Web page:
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J Am Soc Echocardiogr. 1992 Nov-Dec;5(6):577-87.

Geometric accuracy of intravascular ultrasound imaging.

Author information

1
Department of Medicine, Cedars-Sinai Medical Center, Los Angeles, CA 90048-0750.

Abstract

In spite of the current interest in and clinical application of intravascular ultrasound imaging, there is very little published information on the limitations of this modality. In vitro studies on nine phantom vessels (diameter 4.76 to 12.7 mm) and 11 human arteries (diameter 3.7 to 6.2 mm) were performed to assess the potential sources of error of diagnostic intravascular ultrasound imaging. The effects of (1) blood flow velocity, (2) temperature, (3) eccentric, noncentral catheter placement, (4) alteration of the angle of incidence by 30 degrees, and (5) the effect of imaging in different mediums--saline solution, blood, and electrode gel--were studied. Variations in blood flow velocity (from 10 to 300 ml/min) and temperature (from 22 degrees C to 37 degrees C) resulted in a < 2% change in the lumen area measured by intravascular ultrasound imaging catheters. Eccentric catheter location had little effect on phantom or human arterial lumen shape or area when imaging was performed with optimized catheters. However, with used catheters circular lumens appeared elliptical with an eccentric index for phantoms from 0.88 to 1.15, (P < 0.05), and for human arteries from 0.88 to 1.11 (P < 0.05). The area ranged from 89% to 112% (P < 0.05) in phantoms and from 90% to 110% in human arteries compared with the lumen areas measured with a central catheter position (control). A 30-degree alteration in the angle of incidence resulted in 16.3% +/- 5.5% increase in lumen area for phantoms and 14.2% +/- 8.6% for human arteries in vitro. Ultrasonic-measured wall thickness of human vessels correlated closely with the actual measured thickness (r = 0.93) when a central catheter position was used. The wall thickness measured during adjacent (< 0.2 mm) and far-wall positioning (1.9 mm) of the catheter correlated closely (r = 0.96), but the far wall thickness with a 30-degree angle of incidence resulted in a 10.6% increase from control. Studies in saline solution resulted in significantly different measures of lumen area compared with imaging in blood. Compared with images recorded in blood, images in saline solution were 7.6% to 8.2% larger and 3.9% to 7.2% smaller in gel.(ABSTRACT TRUNCATED AT 400 WORDS).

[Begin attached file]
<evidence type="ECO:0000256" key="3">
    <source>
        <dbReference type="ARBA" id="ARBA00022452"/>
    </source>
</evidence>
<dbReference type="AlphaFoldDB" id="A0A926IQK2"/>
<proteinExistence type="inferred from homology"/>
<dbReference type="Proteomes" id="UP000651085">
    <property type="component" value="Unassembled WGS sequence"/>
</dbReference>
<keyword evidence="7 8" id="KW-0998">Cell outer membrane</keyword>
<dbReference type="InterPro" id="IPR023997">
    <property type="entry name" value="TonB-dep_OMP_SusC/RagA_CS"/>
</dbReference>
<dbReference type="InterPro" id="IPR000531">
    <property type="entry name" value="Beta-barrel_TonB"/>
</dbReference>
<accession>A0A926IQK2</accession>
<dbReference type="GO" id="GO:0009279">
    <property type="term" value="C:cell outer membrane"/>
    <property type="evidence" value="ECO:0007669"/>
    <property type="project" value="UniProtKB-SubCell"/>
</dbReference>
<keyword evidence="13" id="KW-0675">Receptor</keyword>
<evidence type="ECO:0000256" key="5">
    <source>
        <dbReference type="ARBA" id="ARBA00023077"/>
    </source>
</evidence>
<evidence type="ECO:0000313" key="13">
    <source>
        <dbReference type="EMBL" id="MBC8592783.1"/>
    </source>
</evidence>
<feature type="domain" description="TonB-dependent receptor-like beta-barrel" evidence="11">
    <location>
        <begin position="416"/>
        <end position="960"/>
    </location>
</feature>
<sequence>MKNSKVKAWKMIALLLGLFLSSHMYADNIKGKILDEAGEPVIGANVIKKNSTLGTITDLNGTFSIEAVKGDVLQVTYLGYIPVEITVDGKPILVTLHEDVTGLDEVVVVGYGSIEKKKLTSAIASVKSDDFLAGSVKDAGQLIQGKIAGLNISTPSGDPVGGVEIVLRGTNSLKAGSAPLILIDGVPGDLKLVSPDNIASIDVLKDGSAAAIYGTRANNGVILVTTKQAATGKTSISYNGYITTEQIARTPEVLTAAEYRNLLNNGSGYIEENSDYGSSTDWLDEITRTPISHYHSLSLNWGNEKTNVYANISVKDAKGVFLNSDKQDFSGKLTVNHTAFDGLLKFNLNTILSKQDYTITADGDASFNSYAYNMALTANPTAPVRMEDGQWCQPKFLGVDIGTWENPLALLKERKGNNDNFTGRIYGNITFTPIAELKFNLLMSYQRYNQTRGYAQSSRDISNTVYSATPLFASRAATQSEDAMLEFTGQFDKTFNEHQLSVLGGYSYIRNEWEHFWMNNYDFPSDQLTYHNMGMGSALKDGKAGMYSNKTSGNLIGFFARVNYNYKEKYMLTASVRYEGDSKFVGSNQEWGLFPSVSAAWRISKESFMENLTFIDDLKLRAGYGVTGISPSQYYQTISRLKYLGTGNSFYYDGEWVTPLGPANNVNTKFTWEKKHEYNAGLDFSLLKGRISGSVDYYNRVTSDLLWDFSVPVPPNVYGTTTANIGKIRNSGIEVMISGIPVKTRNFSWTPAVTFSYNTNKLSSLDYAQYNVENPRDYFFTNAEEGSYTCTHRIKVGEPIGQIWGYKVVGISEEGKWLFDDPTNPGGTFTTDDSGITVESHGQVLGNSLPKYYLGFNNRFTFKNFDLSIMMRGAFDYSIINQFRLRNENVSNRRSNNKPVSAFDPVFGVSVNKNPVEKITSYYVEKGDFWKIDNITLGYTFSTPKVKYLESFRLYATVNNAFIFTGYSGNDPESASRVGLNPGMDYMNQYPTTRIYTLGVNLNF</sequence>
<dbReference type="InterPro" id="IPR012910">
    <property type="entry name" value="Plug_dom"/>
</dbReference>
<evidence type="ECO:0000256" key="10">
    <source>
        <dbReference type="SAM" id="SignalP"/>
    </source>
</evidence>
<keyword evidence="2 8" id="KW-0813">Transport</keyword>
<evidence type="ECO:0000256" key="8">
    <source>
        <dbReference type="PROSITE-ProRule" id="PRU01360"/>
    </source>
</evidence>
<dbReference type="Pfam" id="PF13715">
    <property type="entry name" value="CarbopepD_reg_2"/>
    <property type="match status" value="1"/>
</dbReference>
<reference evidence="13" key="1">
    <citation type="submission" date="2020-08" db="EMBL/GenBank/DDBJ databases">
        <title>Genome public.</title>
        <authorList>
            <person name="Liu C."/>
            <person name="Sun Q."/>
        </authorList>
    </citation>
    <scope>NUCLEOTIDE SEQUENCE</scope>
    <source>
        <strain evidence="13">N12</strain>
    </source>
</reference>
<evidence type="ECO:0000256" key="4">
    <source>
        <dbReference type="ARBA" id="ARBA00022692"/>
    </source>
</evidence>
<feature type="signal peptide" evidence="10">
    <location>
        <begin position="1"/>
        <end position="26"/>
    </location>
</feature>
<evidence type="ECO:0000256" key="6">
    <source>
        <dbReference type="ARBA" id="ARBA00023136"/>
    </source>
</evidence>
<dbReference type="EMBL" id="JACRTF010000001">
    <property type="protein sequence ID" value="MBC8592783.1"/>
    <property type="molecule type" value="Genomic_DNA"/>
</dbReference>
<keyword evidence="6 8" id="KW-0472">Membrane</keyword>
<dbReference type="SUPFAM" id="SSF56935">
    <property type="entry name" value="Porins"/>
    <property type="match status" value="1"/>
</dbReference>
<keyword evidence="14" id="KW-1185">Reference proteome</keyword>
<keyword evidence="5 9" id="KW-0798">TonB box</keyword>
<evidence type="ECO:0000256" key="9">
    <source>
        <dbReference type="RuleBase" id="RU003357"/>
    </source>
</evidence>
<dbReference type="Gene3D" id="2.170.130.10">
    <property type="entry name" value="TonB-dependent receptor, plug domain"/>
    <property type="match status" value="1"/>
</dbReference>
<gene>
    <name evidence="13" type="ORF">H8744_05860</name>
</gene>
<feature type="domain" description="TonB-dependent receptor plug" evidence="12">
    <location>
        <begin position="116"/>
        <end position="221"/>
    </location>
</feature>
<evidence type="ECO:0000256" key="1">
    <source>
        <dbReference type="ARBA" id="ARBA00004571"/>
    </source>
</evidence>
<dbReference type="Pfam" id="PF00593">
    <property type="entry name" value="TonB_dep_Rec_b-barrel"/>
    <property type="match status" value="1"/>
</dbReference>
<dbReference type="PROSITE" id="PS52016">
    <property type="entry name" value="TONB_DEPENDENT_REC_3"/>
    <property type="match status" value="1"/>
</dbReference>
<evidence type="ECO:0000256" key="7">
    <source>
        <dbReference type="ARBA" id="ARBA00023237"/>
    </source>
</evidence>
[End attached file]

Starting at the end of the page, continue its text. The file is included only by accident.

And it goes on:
PMID:
1466882
DOI:
10.1016/s0894-7317(14)80323-4
[Indexed for MEDLINE]

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